Although the American auto industry has made significant progress in clean cars, the change is not moving in the right direction fast enough to succeed in a very tough environment, Obama said.
Senate Majority Leader Harry Reid, D-Nev., issued a statement immediately following the announcement, praising the administration's decision to restructure the auto industry.
The Administration's decision to send GM and Chrysler back to the drawing board was driven by three critical and commendable goals: protecting taxpayers' investment, moving America more quickly toward energy independence, and ensuring these two companies and the American auto industry as a whole can survive and as many workers as possible can keep their jobs, Reid said.
Reid added, Restructuring the auto industry will inevitably entail difficult decisions for the Administration and the companies in question - and indeed some that might be painful in the short term - but I remain confident that these goals are not only essential to pursue, but that they will be achieved.
GM CEO Fritz Henderson, Wagoner's replacement, pledged to make the fundamental and lasting changes necessary to reinvent GM for the long-term.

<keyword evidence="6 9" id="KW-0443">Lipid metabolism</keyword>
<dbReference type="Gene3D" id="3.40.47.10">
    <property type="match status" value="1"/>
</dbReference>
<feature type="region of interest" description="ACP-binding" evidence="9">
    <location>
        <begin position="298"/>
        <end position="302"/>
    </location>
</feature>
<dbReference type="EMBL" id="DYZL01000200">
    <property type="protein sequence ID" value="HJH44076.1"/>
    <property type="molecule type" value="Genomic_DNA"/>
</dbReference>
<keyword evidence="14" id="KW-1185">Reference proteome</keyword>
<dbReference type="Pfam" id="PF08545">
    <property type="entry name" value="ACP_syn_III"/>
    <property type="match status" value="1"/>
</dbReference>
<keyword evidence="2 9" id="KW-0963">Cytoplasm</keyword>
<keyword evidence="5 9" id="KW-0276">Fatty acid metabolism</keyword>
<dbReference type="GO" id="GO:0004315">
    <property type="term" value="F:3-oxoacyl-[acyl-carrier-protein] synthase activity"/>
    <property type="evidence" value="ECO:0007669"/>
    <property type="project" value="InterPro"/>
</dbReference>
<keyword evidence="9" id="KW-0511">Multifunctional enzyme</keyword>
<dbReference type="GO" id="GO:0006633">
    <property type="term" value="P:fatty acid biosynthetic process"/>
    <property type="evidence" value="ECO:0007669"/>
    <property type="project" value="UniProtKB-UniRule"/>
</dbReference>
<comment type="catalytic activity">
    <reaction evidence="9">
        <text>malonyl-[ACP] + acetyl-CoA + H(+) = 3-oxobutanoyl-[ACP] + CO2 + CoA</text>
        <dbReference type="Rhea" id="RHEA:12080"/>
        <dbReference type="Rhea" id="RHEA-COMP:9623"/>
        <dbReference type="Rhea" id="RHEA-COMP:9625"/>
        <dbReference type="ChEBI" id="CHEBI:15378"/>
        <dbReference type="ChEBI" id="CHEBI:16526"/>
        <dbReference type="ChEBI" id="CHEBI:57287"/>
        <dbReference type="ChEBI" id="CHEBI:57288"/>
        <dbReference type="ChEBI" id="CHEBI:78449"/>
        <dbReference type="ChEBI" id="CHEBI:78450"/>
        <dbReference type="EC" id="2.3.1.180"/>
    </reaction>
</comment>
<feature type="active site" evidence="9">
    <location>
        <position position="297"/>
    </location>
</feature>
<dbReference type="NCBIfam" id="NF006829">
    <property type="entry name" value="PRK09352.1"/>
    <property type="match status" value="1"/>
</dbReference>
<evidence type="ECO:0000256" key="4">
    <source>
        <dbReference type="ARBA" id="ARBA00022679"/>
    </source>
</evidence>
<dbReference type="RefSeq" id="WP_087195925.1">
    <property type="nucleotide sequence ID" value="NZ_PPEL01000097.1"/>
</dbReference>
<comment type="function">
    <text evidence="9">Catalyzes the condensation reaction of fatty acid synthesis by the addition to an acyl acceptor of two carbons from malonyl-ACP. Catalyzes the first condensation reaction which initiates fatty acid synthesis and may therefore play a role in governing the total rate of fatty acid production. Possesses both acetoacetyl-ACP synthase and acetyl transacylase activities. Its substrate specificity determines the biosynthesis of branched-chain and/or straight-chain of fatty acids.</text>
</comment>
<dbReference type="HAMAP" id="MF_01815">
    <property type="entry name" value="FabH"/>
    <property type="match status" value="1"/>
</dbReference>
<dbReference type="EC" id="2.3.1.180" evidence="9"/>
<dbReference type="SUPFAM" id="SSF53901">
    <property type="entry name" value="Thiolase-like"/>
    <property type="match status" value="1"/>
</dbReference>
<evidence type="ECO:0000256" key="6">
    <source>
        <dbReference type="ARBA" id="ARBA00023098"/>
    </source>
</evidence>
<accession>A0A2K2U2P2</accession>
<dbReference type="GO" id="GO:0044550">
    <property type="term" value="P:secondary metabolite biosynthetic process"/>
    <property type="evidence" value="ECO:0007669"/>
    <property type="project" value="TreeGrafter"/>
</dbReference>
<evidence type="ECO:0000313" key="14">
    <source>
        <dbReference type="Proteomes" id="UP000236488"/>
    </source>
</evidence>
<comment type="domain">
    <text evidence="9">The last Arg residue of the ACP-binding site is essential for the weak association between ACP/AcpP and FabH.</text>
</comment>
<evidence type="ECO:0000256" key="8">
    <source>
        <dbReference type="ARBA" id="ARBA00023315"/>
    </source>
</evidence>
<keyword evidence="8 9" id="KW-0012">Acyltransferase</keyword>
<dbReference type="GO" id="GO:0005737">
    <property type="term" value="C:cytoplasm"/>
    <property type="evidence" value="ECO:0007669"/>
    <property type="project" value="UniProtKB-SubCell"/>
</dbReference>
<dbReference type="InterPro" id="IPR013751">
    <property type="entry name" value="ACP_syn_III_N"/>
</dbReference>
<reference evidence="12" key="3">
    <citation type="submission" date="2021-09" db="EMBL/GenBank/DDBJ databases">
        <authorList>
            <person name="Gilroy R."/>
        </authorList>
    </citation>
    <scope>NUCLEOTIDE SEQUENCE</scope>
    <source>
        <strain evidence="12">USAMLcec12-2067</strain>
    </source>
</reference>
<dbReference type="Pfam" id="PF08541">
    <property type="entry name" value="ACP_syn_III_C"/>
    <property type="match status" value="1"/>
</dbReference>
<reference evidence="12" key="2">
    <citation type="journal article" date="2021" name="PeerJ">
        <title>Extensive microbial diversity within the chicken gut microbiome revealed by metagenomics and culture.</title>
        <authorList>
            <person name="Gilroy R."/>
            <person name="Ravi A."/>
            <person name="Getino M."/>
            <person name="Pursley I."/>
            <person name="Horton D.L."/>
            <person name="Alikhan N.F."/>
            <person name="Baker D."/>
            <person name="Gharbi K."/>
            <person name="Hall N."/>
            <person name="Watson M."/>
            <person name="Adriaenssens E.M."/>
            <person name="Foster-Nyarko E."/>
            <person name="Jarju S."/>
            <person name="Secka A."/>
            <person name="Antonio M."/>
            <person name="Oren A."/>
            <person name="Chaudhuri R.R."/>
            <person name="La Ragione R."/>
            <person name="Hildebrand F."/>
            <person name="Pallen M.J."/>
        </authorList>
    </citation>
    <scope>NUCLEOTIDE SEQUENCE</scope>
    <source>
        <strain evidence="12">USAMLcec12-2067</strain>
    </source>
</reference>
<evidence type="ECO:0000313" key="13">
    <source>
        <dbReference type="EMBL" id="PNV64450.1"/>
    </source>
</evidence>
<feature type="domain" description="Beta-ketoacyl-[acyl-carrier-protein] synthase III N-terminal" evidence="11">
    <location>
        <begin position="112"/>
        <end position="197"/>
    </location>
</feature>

Over the next 60 days, we will work around the clock, with all parties, to meet the aggressive requirements that have been set by the Task Force, Henderson said in a statement.
We have significant challenges ahead of us, and a very tight timeline, he added. However, Henderson said, The road is tough, but the ultimate goal - a leaner, stronger, viable GM - is one we share.
In Detroit itself, the reaction to the announcement ranged from upset to sympathetic.
It's about time, said unemployed carpenter Gary Luff. The people running that show haven't got a clue.
Others were more sympathetic to Wagoner, pointing out that turning around a behemoth like General Motors during his tenure was a near-impossible task.
The unions helped build that company, but they've also done more to destroy it than Toyota has, insisted Seth Kirshinn, a financial products salesman.